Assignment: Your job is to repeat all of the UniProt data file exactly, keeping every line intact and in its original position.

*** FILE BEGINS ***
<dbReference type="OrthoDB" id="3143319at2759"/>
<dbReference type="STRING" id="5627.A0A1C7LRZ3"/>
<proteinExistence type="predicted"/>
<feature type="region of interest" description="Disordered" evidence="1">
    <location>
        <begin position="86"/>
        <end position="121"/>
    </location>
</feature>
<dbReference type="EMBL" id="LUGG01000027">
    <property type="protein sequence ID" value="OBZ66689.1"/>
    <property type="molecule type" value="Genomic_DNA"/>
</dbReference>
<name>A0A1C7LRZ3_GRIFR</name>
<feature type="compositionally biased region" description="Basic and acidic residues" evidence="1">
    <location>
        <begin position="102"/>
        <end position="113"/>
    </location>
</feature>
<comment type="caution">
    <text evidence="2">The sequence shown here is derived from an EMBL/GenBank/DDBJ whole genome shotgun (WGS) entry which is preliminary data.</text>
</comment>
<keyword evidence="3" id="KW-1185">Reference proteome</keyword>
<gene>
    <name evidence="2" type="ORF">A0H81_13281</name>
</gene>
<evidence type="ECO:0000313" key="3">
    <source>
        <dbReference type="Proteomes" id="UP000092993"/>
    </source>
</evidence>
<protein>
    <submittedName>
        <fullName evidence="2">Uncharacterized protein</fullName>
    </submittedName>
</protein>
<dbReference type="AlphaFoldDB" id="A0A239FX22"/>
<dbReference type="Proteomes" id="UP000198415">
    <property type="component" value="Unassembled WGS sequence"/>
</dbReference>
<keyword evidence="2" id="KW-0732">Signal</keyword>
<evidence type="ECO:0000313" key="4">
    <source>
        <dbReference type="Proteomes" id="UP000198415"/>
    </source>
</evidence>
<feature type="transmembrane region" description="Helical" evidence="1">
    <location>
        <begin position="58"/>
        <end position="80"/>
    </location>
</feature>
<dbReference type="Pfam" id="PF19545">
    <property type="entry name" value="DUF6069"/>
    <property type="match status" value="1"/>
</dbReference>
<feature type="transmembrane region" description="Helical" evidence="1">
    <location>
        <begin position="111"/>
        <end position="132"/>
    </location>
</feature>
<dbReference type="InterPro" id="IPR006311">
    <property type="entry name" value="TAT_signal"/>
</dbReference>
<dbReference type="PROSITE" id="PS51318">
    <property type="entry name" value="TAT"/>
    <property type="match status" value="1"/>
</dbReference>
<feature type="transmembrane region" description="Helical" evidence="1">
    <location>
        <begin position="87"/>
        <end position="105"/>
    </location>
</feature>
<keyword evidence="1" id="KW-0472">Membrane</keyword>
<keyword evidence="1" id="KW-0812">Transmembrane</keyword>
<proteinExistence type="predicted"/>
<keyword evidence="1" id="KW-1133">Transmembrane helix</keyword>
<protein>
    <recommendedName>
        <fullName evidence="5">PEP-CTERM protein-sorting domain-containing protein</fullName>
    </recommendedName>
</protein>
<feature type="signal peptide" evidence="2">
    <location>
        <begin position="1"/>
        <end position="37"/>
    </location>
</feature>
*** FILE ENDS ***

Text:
<dbReference type="OrthoDB" id="3143319at2759"/>
<dbReference type="STRING" id="5627.A0A1C7LRZ3"/>
<proteinExistence type="predicted"/>
<feature type="region of interest" description="Disordered" evidence="1">
    <location>
        <begin position="86"/>
        <end position="121"/>
    </location>
</feature>
<dbReference type="EMBL" id="LUGG01000027">
    <property type="protein sequence ID" value="OBZ66689.1"/>
    <property type="molecule type" value="Genomic_DNA"/>
</dbReference>
<name>A0A1C7LRZ3_GRIFR</name>
<feature type="compositionally biased region" description="Basic and acidic residues" evidence="1">
    <location>
        <begin position="102"/>
        <end position="113"/>
    </location>
</feature>
<comment type="caution">
    <text evidence="2">The sequence shown here is derived from an EMBL/GenBank/DDBJ whole genome shotgun (WGS) entry which is preliminary data.</text>
</comment>
<keyword evidence="3" id="KW-1185">Reference proteome</keyword>
<gene>
    <name evidence="2" type="ORF">A0H81_13281</name>
</gene>
<evidence type="ECO:0000313" key="3">
    <source>
        <dbReference type="Proteomes" id="UP000092993"/>
    </source>
</evidence>
<protein>
    <submittedName>
        <fullName evidence="2">Uncharacterized protein</fullName>
    </submittedName>
</protein>
<dbReference type="AlphaFoldDB" id="A0A239FX22"/>
<dbReference type="Proteomes" id="UP000198415">
    <property type="component" value="Unassembled WGS sequence"/>
</dbReference>
<keyword evidence="2" id="KW-0732">Signal</keyword>
<evidence type="ECO:0000313" key="4">
    <source>
        <dbReference type="Proteomes" id="UP000198415"/>
    </source>
</evidence>
<feature type="transmembrane region" description="Helical" evidence="1">
    <location>
        <begin position="58"/>
        <end position="80"/>
    </location>
</feature>
<dbReference type="Pfam" id="PF19545">
    <property type="entry name" value="DUF6069"/>
    <property type="match status" value="1"/>
</dbReference>
<feature type="transmembrane region" description="Helical" evidence="1">
    <location>
        <begin position="111"/>
        <end position="132"/>
    </location>
</feature>
<dbReference type="InterPro" id="IPR006311">
    <property type="entry name" value="TAT_signal"/>
</dbReference>
<dbReference type="PROSITE" id="PS51318">
    <property type="entry name" value="TAT"/>
    <property type="match status" value="1"/>
</dbReference>
<feature type="transmembrane region" description="Helical" evidence="1">
    <location>
        <begin position="87"/>
        <end position="105"/>
    </location>
</feature>
<keyword evidence="1" id="KW-0472">Membrane</keyword>
<keyword evidence="1" id="KW-0812">Transmembrane</keyword>
<proteinExistence type="predicted"/>
<keyword evidence="1" id="KW-1133">Transmembrane helix</keyword>
<protein>
    <recommendedName>
        <fullName evidence="5">PEP-CTERM protein-sorting domain-containing protein</fullName>
    </recommendedName>
</protein>
<feature type="signal peptide" evidence="2">
    <location>
        <begin position="1"/>
        <end position="37"/>
    </location>
</feature>